Alexander Cummins, 'Transatlantic Cunning: English Occult Practices in the British American Colonies'
My chapter addresses what ideas of magic English colonists brought with them to the Americas, from their preconceptions about indigenous ritual and heathenry, to almanacs of star-lore and prognostication, to cunning-craft and other forms of folk magic and everyday divination.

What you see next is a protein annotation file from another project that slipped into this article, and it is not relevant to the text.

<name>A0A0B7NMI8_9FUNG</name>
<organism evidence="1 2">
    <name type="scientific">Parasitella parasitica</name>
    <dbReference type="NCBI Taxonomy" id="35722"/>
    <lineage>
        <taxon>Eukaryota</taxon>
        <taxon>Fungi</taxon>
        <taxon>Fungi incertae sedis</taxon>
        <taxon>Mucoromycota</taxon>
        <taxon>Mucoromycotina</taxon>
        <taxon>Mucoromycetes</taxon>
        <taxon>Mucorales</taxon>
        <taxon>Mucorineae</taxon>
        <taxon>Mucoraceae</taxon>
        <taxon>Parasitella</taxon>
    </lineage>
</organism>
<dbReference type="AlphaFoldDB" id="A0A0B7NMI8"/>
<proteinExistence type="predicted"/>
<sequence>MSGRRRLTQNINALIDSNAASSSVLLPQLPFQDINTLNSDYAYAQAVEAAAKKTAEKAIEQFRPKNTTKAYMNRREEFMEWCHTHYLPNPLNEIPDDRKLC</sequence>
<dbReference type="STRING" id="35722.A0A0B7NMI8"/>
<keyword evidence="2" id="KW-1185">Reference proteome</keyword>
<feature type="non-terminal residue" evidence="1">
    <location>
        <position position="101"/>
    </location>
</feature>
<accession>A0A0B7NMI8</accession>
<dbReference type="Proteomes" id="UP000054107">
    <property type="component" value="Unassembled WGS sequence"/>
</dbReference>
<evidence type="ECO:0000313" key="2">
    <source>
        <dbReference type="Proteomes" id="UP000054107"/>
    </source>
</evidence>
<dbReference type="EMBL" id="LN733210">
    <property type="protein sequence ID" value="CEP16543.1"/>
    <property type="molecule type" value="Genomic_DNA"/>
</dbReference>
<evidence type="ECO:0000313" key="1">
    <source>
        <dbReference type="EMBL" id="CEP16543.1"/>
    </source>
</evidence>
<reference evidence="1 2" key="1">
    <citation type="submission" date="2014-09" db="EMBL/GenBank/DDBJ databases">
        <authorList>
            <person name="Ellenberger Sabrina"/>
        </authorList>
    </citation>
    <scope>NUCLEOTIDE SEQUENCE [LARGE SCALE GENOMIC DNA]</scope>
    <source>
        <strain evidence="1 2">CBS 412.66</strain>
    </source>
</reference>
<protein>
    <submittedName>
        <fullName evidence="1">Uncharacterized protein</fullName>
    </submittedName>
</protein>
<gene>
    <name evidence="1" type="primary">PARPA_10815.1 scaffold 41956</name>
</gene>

Prophecy and millennial speculation are often seen as having played a key role in early European engagements with the new world, from Columbus’s use of the predictions of Joachim of Fiore, to the puritan ‘Errand into the Wilderness’. Yet examinations of such ideas have sometimes presumed an overly simplistic application of these beliefs in the lives of those who held to them. This book explores the way in which prophecy and eschatological ideas influenced poets, politicians, theologians, and ordinary people in the Atlantic world from the sixteenth to the late eighteenth century. Chapters cover topics ranging from messianic claimants to the Portuguese crown to popular prophetic almanacs in eighteenth-century New England; from eschatological ideas in the poetry of George Herbert and Anne Bradstreet, to the prophetic speculation surrounding the Evangelical revivals. It highlights the ways in which prophecy and eschatology played a key role in the early modern Atlantic world.